So I’m taking the long way around here, but I think I just convinced myself that the Poker Movie is indeed The Worst Genre. Because while Poker and Love of Horses are both things that are totally un-cinematic, and interest in them in a movie is disproportionately dependent on the audience’s previous knowledge and/or experience (more so than say, boxing. It’s two dudes punching, easy to follow and grasp), at least Horse Movies have horses in them. Does it sound like I’m contradicting myself? See there are plenty of great, awesome, powerful, exciting movies that have horses in them, look at all Westerns, hell even Melancholia had some awesome horse sequences. Horses are beautiful animals and they look amazing up on the big screen, especially in slow motion. And horses as photographic subjects are wonderfully compelling, so it’s a very weird irony that movies featuring horses are great, but movies about horses bore me to tears.

Still: Someone should make a movie about a bunch of horses playing poker in slow motion. That would be the apex of both these genres. Throw some William Basinski music down for the score and I’d watch that all day long.

Hmm. I kind of feel like I completed my thought there, but I promised earlier to talk about Zoo, which is the notably huge exception to everything I have just said.  Zoo is the movie about the guys who have sex with horses and one of the guys dies because the horse-sex kills him. I wholly adore this movie and have watched it several times.

(And no, in case you are wondering there is not a bunch of graphic horse sex in the film; it’s a documentary made of voiceovers and sort of “unsolved mysteries style” re-enactments, none of which involve actual horse sex, with the exception of maybe two or three seconds of actual footage that appears very small in the frame, on a television set being watched by characters in the shot).

Why do I like this movie so much when I can’t stand all the other ones I mentioned? I think partly because it is more real and because it’s not a movie for kids, and also because it combines (an even more baffling) Love of Horses (these guys know the love of a good horse, right?) with my naturally felt fear of them. I think all of the kids movies about horses all feel like bullshit to me because they very obviously and rightly leave out all of the weird shit humans have going on with these animals. I mean, the sort of Freudian thing about little girls and horses is silly and cliché as any tired old “What does a cigar look like?” jokes your dad could come up with. We all know that there can be this weird sexual component to our interaction with horses, and if you’re at all like me you look at these things and see Giant Dangerous Animals, just as much as beautiful graceful creatures. So Zoo seems really vital to me as one of the only movies to really capitalize on all of that stuff, (I realize now that I have never seen Equus, doesn’t that have dark, sexual, horse stuff too?). And add all of this to the fact that Zoo is an exceptional story and a true story, so it’s that much more interesting. By exceptional I mean that it is precisely not the story of a normal kid who discovers a passionate connection with an animal. No, it’s the story about a group of guys who have sex with horses, and beyond that it focuses on the guy who died from it. So he’s a unique member of a unique group and this factor makes it interesting.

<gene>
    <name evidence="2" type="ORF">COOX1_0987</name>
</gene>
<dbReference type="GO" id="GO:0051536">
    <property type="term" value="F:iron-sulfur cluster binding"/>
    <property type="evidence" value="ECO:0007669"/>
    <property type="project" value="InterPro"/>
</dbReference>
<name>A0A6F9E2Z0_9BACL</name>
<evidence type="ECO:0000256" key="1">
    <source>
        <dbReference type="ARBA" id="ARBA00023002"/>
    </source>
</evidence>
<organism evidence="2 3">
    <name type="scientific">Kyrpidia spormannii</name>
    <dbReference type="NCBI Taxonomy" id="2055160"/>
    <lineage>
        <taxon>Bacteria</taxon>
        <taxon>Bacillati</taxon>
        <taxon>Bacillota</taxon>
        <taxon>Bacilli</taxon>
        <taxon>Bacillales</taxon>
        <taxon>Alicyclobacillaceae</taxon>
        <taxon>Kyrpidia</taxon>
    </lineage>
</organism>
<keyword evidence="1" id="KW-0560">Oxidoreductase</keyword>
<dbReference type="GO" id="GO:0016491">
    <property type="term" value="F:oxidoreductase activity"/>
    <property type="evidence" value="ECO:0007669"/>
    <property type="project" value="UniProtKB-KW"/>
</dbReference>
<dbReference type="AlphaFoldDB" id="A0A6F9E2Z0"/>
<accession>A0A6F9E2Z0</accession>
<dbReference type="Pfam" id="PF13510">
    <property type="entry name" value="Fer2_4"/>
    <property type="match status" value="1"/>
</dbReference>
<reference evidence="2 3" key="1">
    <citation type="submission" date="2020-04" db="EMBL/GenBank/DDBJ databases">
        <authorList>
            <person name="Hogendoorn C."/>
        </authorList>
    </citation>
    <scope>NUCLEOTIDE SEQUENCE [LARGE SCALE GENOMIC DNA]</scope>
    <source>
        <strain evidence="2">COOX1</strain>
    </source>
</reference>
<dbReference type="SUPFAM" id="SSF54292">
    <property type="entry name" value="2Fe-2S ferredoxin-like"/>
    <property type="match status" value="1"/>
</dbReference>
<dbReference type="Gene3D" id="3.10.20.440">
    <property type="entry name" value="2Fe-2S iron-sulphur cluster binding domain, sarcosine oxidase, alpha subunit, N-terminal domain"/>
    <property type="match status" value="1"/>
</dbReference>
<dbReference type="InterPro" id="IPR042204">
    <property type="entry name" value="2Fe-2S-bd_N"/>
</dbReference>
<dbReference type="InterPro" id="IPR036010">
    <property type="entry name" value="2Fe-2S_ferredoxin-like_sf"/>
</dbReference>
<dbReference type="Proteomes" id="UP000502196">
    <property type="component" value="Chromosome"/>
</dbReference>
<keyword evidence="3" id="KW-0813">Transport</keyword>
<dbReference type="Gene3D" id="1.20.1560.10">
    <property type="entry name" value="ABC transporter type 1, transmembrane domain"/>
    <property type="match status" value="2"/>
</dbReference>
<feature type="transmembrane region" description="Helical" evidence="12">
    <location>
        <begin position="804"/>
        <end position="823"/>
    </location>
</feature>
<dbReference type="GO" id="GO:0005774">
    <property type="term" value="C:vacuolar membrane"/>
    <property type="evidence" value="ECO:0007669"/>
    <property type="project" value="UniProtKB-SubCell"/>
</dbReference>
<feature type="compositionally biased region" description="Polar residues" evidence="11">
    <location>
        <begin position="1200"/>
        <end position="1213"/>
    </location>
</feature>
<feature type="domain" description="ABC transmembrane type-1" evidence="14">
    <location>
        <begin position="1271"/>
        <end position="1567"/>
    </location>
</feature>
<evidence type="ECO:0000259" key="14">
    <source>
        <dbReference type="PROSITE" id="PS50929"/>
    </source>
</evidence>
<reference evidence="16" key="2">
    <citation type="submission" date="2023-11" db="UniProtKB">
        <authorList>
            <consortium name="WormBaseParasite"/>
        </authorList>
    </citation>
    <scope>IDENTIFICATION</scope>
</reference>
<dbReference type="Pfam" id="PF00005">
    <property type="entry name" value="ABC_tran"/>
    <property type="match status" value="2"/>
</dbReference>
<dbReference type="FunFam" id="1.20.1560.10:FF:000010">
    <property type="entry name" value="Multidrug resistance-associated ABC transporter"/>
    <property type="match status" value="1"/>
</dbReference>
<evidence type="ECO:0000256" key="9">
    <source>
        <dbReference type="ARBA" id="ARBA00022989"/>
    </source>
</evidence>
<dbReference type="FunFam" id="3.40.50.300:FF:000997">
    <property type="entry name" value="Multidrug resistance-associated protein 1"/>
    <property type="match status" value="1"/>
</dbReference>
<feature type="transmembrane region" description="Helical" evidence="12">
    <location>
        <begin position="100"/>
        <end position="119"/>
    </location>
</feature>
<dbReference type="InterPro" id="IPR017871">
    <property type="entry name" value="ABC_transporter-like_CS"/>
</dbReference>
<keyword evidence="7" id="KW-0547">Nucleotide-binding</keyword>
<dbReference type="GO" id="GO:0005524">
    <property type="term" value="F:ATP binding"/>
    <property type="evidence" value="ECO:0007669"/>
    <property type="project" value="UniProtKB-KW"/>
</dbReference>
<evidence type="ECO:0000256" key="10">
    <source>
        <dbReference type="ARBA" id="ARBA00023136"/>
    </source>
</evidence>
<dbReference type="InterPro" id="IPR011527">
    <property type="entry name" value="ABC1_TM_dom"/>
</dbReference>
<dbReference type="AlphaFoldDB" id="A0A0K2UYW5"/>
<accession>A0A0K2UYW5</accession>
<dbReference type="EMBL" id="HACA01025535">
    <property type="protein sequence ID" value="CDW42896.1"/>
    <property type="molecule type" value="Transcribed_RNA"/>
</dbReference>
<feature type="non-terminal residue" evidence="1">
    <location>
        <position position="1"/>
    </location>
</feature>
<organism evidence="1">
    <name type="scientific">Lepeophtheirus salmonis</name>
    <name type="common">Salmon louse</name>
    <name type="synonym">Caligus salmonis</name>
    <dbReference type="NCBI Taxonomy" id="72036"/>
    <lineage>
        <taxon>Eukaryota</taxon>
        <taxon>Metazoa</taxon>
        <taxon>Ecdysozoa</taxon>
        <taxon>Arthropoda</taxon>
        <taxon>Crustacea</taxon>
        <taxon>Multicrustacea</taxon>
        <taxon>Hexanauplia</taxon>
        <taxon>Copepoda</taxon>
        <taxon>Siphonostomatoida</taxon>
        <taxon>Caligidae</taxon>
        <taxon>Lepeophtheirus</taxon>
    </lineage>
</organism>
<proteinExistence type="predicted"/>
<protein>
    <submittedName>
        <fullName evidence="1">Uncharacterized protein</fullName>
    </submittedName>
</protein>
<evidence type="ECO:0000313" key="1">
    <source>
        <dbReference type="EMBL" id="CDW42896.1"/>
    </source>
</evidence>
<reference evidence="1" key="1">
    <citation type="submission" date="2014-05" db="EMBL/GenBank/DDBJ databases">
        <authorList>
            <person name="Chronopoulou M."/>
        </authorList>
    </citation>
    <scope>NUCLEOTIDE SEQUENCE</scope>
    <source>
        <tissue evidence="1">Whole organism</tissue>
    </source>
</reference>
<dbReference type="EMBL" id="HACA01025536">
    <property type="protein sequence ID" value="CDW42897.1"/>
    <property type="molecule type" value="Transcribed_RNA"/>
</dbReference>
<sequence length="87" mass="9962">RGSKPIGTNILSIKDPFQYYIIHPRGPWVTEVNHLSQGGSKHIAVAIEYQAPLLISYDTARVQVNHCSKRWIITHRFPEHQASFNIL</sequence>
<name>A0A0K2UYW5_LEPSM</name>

As a kid one is supposed to watch those horse movies and project one’s self into them, have a vicarious relationship with the black stallion for two hours, but because I was never all that interested in horses it didn’t work for me. I’m not looking to project myself into the story; Zoo works for me because the characters couldn’t be more different from me.

The true story aspect makes a difference too; take for instance The Horse Whisperer vs. Buck, (both terrible titles btw). I couldn’t be less interested in the Redford film, but the doc looked pretty fascinating. So I guess that’s the takeaway: When it comes to horses go documentary over narrative.